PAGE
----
My baby is due in less than ten weeks – and I’m still without a middle name. First name is Julianna, after Marc’s cousin and grandmother and I need a name that goes with it. I’ve already nixed Rose because it’s Lilli’s middle name, and Grace, because it’s too popular. Marc doesn’t like Sophie. As it stands right now, I might have to go with Jessie’s suggestion of Julianna Chocolate Chip. Or skip the whole thing, and call her by Sam’s suggestion – Peanut Butter Cup Cup. If anyone has any suggestions – PLEASE let me know.
Not too much going on today – Marc’s working with Lilli on her science project. He’s got to be careful though, because his instinct is to do the whole thing himself and let Lilli and her friend just enjoy a playdate. Which brings up an interesting question for me – how much help is too much? How much independence do you allow your kids? For Valentine’s Day this year, Jessie’s teacher asked specifically for hand made Valentines, and clearly instructed parents to let their children do their own work. I ended up cutting out 25 hearts out of construction paper and let Jess write them out on her own. They were messy, some of them she signed from “Love your secret emir” (admirer), but I let it go because she did them herself. She’s seven, her artwork is clearly that of a first grader, and I thought that was fine. Not as pretty as I would have made it, but they weren’t my Valentines. And she brought home these gorgeous Valentines that were clearly designed and possibly executed by parents. I was so aggravated – because it was really hard to step back and let her make her own, and she ended up with these crappy looking Valentines as compared to some of her friends who produced pretty doily covered ones, with pre-printed stickers and artwork attached.
We’re pretty good with homework – she works on that independently, and I double check it. As long as she finished it, even if it’s wrong, I’ll usually let it go, because it’s hers, not mine. If I correct it for her, and she’s turning in perfect papers, her teacher isn’t going to realize that she still might need help. Am I doing the right thing? Are other parents correcting them before sending it in? Marc’s instinct is to do the work completely – he conceieved of the science project, which is measuring how long it takes water to freeze with the starting temp as a variable. He executed it – to the extent that he’s actually redoing the project this morning without Lilli even here because he felt the data was faulty as cups were on the door of the freezer as opposed to inside the freezer. He was in the middle of designing and laying out the poster when I pointed out that the girls weren’t actually doing anything for their science project. They kept him company yesterday, but that was about it.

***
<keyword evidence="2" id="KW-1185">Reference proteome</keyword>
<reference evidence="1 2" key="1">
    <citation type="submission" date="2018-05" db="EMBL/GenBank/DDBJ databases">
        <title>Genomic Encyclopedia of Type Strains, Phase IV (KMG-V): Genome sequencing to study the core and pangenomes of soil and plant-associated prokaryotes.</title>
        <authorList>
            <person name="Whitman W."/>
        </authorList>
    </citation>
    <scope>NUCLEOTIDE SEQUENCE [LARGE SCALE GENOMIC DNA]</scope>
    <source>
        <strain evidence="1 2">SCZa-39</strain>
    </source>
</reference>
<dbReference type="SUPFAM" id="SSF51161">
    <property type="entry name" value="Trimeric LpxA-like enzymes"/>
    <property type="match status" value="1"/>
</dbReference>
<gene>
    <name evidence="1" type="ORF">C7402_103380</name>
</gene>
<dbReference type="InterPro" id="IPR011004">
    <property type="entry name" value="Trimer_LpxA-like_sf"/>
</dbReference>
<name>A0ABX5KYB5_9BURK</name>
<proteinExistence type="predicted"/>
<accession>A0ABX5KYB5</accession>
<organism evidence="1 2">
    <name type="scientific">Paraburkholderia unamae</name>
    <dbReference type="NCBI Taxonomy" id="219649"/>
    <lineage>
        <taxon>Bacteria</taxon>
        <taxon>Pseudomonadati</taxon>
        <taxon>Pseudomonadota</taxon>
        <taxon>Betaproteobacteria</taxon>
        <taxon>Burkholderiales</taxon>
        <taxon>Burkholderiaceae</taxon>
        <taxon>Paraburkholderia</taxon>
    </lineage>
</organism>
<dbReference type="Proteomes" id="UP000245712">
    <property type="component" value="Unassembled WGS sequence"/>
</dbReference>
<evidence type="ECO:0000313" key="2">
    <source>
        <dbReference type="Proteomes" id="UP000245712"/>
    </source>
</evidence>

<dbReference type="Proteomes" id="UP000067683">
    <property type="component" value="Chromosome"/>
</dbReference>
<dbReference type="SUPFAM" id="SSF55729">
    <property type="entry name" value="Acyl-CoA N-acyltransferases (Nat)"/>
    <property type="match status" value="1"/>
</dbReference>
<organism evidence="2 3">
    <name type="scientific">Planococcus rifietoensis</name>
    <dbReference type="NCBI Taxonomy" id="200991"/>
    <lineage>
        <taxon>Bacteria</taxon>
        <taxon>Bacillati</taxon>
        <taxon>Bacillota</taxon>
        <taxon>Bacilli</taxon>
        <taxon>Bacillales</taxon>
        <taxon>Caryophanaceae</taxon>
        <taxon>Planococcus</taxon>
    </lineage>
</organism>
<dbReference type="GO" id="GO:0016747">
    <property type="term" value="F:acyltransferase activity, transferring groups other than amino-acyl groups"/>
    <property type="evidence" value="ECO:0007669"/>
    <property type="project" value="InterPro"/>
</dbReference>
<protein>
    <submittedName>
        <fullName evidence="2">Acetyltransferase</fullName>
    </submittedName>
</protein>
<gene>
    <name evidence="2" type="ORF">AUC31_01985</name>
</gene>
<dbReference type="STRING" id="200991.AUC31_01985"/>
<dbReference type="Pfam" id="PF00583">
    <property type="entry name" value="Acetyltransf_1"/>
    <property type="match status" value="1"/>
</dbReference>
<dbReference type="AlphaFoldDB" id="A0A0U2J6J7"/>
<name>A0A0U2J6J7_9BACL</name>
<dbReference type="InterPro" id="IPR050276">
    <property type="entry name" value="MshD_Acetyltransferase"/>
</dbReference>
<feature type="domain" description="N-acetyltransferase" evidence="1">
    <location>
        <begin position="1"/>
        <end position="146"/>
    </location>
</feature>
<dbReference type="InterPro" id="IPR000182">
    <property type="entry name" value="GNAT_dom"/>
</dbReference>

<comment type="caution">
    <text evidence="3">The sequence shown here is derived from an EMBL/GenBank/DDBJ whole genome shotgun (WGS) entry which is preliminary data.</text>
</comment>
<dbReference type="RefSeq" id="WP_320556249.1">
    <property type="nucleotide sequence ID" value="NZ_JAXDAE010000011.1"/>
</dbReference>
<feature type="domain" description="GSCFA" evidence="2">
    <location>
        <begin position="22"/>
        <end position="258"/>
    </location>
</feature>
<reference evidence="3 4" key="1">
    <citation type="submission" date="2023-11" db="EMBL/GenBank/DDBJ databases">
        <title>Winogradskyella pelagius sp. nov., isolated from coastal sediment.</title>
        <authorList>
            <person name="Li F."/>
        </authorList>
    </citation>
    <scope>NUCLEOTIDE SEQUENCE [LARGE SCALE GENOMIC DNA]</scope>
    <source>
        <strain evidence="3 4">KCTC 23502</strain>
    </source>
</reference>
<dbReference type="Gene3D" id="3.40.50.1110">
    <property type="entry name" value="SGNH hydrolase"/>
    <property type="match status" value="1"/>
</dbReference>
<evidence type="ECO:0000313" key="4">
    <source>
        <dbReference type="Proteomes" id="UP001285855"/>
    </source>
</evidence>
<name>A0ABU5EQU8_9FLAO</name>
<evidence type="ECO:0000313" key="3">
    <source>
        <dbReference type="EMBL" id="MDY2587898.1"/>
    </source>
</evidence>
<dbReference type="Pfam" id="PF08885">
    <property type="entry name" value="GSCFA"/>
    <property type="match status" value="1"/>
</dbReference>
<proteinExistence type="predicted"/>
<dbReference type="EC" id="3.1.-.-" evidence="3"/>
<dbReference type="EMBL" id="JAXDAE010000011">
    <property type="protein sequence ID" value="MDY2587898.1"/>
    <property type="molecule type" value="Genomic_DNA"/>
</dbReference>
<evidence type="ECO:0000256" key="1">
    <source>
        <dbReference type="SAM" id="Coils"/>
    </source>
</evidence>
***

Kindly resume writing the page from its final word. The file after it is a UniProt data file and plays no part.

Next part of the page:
I think, as parents, we’re so used to doing everything for our kids, that the kids don’t ever get a chance to really learn independence. If we don’t let them send in crappy Valentines – how will they ever learn to make pretty ones and be proud of them? If we plan out their science projects, do the experiments and make the poster, how are they ever going to learn to think for themselves? We want them to get the best grades, to be the best, and to not have to struggle – but only by struggling will they actually learn anything. But I don’t like being the parent who’s child brought in Valentines that were sloppy and childish compared to everyone else’s perfect ones. And I’m sure that Marc wants Lilli’s project to be really well done, and brilliant in it’s execution and presentation. But Jess is only seven – her hand made Valentines are supposed to be sloppy and childish. And Lilli isn’t getting anything out of this science project, other than learning that Daddy will do all the work for her.
I’m by no means a perfect parent. I struggle all the time. With letting go, with not controlling everything. I love controlling things – I’m pretty sure if I was in charge of everything – life in general would run a lot smoother. But I really try to ease back, letting them make mistakes and choices that aren’t going to do any serious damage, in hopes that when times get tough, they’ll have the confidence to be able to make the right choices. That’s my goal, anyway, that they’ll be able to stand on their own, and not only know that they are capable of handling whatever life throws their way – but actually be capable of handling it. I can praise them all the time, tell them how brilliant and smart and intuitive they are (because they really are) – but if I don’t give them the opportunity to experiment and do things on their own, they’ll never actually learn to think for themselves.